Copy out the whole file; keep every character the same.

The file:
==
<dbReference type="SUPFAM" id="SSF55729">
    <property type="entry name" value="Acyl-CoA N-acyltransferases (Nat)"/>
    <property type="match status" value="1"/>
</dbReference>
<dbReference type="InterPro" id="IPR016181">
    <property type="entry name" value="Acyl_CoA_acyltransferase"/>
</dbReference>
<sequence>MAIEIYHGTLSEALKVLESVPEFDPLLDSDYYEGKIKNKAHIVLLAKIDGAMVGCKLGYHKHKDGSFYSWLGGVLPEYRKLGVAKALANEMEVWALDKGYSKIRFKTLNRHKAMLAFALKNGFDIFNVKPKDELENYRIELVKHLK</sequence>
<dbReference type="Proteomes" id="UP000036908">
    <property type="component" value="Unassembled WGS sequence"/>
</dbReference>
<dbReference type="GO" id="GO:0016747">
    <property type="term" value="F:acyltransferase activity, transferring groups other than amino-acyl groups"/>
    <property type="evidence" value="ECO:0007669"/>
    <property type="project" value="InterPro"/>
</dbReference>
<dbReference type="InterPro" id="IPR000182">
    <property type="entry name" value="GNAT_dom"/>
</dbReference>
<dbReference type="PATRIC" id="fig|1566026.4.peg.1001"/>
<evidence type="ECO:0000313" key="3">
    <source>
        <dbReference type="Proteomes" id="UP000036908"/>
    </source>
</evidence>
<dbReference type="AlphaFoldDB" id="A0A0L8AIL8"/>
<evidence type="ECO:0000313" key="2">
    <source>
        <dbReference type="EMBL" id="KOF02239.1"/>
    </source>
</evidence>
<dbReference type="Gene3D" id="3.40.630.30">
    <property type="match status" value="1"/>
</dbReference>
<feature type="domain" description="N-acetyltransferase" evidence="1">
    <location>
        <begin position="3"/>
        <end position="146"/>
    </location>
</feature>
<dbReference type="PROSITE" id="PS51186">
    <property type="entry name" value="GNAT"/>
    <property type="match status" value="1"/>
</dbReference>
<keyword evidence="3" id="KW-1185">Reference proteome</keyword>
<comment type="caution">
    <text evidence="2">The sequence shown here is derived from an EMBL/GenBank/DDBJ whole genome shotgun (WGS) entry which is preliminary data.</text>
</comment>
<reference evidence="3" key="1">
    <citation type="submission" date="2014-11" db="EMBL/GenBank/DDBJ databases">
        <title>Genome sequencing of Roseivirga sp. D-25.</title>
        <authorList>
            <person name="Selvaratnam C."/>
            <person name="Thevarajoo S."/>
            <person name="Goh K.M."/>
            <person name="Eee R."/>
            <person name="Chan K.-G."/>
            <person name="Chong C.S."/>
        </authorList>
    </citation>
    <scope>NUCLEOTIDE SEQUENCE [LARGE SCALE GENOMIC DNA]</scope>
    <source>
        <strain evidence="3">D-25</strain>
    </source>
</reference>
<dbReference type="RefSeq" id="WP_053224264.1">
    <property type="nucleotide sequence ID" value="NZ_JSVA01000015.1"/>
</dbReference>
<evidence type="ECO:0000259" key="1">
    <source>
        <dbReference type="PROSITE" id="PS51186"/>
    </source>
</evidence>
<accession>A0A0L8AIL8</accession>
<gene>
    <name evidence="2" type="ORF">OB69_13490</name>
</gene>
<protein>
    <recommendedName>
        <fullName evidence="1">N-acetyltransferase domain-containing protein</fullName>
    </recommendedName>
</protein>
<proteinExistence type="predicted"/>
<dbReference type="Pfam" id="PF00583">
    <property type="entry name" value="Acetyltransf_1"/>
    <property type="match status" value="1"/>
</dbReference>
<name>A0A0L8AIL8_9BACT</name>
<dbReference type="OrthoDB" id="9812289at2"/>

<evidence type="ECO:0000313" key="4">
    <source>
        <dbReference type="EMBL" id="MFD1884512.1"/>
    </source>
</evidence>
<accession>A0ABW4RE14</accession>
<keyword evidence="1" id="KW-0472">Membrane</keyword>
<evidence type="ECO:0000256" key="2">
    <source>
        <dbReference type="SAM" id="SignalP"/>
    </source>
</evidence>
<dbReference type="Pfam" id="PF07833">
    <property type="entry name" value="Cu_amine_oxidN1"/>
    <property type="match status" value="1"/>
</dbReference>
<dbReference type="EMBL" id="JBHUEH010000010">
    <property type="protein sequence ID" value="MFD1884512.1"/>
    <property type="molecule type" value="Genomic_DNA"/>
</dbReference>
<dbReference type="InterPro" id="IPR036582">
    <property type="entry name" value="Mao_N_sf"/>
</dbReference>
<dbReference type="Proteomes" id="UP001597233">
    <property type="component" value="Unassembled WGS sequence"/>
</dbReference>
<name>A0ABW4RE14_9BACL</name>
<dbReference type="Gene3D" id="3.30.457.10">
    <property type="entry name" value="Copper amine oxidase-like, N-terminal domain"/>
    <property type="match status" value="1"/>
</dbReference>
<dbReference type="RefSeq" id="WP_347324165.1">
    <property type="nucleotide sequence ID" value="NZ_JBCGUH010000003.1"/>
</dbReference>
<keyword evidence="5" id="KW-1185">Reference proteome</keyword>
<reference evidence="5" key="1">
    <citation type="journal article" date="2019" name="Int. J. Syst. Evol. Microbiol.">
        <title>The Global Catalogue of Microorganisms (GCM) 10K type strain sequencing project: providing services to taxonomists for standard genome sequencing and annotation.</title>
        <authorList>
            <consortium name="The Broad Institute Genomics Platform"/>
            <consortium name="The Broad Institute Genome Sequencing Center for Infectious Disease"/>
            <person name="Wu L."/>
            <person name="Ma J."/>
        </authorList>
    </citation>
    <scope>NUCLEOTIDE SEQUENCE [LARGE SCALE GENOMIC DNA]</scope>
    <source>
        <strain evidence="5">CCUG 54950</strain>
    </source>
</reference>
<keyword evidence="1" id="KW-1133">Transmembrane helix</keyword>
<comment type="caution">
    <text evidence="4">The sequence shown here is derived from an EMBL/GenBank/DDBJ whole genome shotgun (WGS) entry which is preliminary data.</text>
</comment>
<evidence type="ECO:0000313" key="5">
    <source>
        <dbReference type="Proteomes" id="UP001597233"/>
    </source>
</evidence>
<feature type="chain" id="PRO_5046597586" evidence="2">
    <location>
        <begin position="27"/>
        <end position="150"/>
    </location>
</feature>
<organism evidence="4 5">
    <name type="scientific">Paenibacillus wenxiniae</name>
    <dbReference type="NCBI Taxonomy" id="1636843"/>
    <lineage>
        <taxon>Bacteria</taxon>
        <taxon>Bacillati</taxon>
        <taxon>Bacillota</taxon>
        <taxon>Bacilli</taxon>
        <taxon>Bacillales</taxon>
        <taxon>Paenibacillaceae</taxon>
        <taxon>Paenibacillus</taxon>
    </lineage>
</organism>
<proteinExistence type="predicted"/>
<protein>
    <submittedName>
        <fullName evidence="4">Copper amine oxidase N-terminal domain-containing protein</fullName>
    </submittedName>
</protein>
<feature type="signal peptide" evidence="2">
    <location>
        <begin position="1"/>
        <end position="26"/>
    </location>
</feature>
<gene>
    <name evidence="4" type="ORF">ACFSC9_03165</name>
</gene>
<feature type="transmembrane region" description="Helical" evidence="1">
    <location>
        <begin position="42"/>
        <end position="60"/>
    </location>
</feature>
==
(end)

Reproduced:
<dbReference type="SUPFAM" id="SSF55729">
    <property type="entry name" value="Acyl-CoA N-acyltransferases (Nat)"/>
    <property type="match status" value="1"/>
</dbReference>
<dbReference type="InterPro" id="IPR016181">
    <property type="entry name" value="Acyl_CoA_acyltransferase"/>
</dbReference>
<sequence>MAIEIYHGTLSEALKVLESVPEFDPLLDSDYYEGKIKNKAHIVLLAKIDGAMVGCKLGYHKHKDGSFYSWLGGVLPEYRKLGVAKALANEMEVWALDKGYSKIRFKTLNRHKAMLAFALKNGFDIFNVKPKDELENYRIELVKHLK</sequence>
<dbReference type="Proteomes" id="UP000036908">
    <property type="component" value="Unassembled WGS sequence"/>
</dbReference>
<dbReference type="GO" id="GO:0016747">
    <property type="term" value="F:acyltransferase activity, transferring groups other than amino-acyl groups"/>
    <property type="evidence" value="ECO:0007669"/>
    <property type="project" value="InterPro"/>
</dbReference>
<dbReference type="InterPro" id="IPR000182">
    <property type="entry name" value="GNAT_dom"/>
</dbReference>
<dbReference type="PATRIC" id="fig|1566026.4.peg.1001"/>
<evidence type="ECO:0000313" key="3">
    <source>
        <dbReference type="Proteomes" id="UP000036908"/>
    </source>
</evidence>
<dbReference type="AlphaFoldDB" id="A0A0L8AIL8"/>
<evidence type="ECO:0000313" key="2">
    <source>
        <dbReference type="EMBL" id="KOF02239.1"/>
    </source>
</evidence>
<dbReference type="Gene3D" id="3.40.630.30">
    <property type="match status" value="1"/>
</dbReference>
<feature type="domain" description="N-acetyltransferase" evidence="1">
    <location>
        <begin position="3"/>
        <end position="146"/>
    </location>
</feature>
<dbReference type="PROSITE" id="PS51186">
    <property type="entry name" value="GNAT"/>
    <property type="match status" value="1"/>
</dbReference>
<keyword evidence="3" id="KW-1185">Reference proteome</keyword>
<comment type="caution">
    <text evidence="2">The sequence shown here is derived from an EMBL/GenBank/DDBJ whole genome shotgun (WGS) entry which is preliminary data.</text>
</comment>
<reference evidence="3" key="1">
    <citation type="submission" date="2014-11" db="EMBL/GenBank/DDBJ databases">
        <title>Genome sequencing of Roseivirga sp. D-25.</title>
        <authorList>
            <person name="Selvaratnam C."/>
            <person name="Thevarajoo S."/>
            <person name="Goh K.M."/>
            <person name="Eee R."/>
            <person name="Chan K.-G."/>
            <person name="Chong C.S."/>
        </authorList>
    </citation>
    <scope>NUCLEOTIDE SEQUENCE [LARGE SCALE GENOMIC DNA]</scope>
    <source>
        <strain evidence="3">D-25</strain>
    </source>
</reference>
<dbReference type="RefSeq" id="WP_053224264.1">
    <property type="nucleotide sequence ID" value="NZ_JSVA01000015.1"/>
</dbReference>
<evidence type="ECO:0000259" key="1">
    <source>
        <dbReference type="PROSITE" id="PS51186"/>
    </source>
</evidence>
<accession>A0A0L8AIL8</accession>
<gene>
    <name evidence="2" type="ORF">OB69_13490</name>
</gene>
<protein>
    <recommendedName>
        <fullName evidence="1">N-acetyltransferase domain-containing protein</fullName>
    </recommendedName>
</protein>
<proteinExistence type="predicted"/>
<dbReference type="Pfam" id="PF00583">
    <property type="entry name" value="Acetyltransf_1"/>
    <property type="match status" value="1"/>
</dbReference>
<name>A0A0L8AIL8_9BACT</name>
<dbReference type="OrthoDB" id="9812289at2"/>

<evidence type="ECO:0000313" key="4">
    <source>
        <dbReference type="EMBL" id="MFD1884512.1"/>
    </source>
</evidence>
<accession>A0ABW4RE14</accession>
<keyword evidence="1" id="KW-0472">Membrane</keyword>
<evidence type="ECO:0000256" key="2">
    <source>
        <dbReference type="SAM" id="SignalP"/>
    </source>
</evidence>
<dbReference type="Pfam" id="PF07833">
    <property type="entry name" value="Cu_amine_oxidN1"/>
    <property type="match status" value="1"/>
</dbReference>
<dbReference type="EMBL" id="JBHUEH010000010">
    <property type="protein sequence ID" value="MFD1884512.1"/>
    <property type="molecule type" value="Genomic_DNA"/>
</dbReference>
<dbReference type="InterPro" id="IPR036582">
    <property type="entry name" value="Mao_N_sf"/>
</dbReference>
<dbReference type="Proteomes" id="UP001597233">
    <property type="component" value="Unassembled WGS sequence"/>
</dbReference>
<name>A0ABW4RE14_9BACL</name>
<dbReference type="Gene3D" id="3.30.457.10">
    <property type="entry name" value="Copper amine oxidase-like, N-terminal domain"/>
    <property type="match status" value="1"/>
</dbReference>
<dbReference type="RefSeq" id="WP_347324165.1">
    <property type="nucleotide sequence ID" value="NZ_JBCGUH010000003.1"/>
</dbReference>
<keyword evidence="5" id="KW-1185">Reference proteome</keyword>
<reference evidence="5" key="1">
    <citation type="journal article" date="2019" name="Int. J. Syst. Evol. Microbiol.">
        <title>The Global Catalogue of Microorganisms (GCM) 10K type strain sequencing project: providing services to taxonomists for standard genome sequencing and annotation.</title>
        <authorList>
            <consortium name="The Broad Institute Genomics Platform"/>
            <consortium name="The Broad Institute Genome Sequencing Center for Infectious Disease"/>
            <person name="Wu L."/>
            <person name="Ma J."/>
        </authorList>
    </citation>
    <scope>NUCLEOTIDE SEQUENCE [LARGE SCALE GENOMIC DNA]</scope>
    <source>
        <strain evidence="5">CCUG 54950</strain>
    </source>
</reference>
<keyword evidence="1" id="KW-1133">Transmembrane helix</keyword>
<comment type="caution">
    <text evidence="4">The sequence shown here is derived from an EMBL/GenBank/DDBJ whole genome shotgun (WGS) entry which is preliminary data.</text>
</comment>
<evidence type="ECO:0000313" key="5">
    <source>
        <dbReference type="Proteomes" id="UP001597233"/>
    </source>
</evidence>
<feature type="chain" id="PRO_5046597586" evidence="2">
    <location>
        <begin position="27"/>
        <end position="150"/>
    </location>
</feature>
<organism evidence="4 5">
    <name type="scientific">Paenibacillus wenxiniae</name>
    <dbReference type="NCBI Taxonomy" id="1636843"/>
    <lineage>
        <taxon>Bacteria</taxon>
        <taxon>Bacillati</taxon>
        <taxon>Bacillota</taxon>
        <taxon>Bacilli</taxon>
        <taxon>Bacillales</taxon>
        <taxon>Paenibacillaceae</taxon>
        <taxon>Paenibacillus</taxon>
    </lineage>
</organism>
<proteinExistence type="predicted"/>
<protein>
    <submittedName>
        <fullName evidence="4">Copper amine oxidase N-terminal domain-containing protein</fullName>
    </submittedName>
</protein>
<feature type="signal peptide" evidence="2">
    <location>
        <begin position="1"/>
        <end position="26"/>
    </location>
</feature>
<gene>
    <name evidence="4" type="ORF">ACFSC9_03165</name>
</gene>
<feature type="transmembrane region" description="Helical" evidence="1">
    <location>
        <begin position="42"/>
        <end position="60"/>
    </location>
</feature>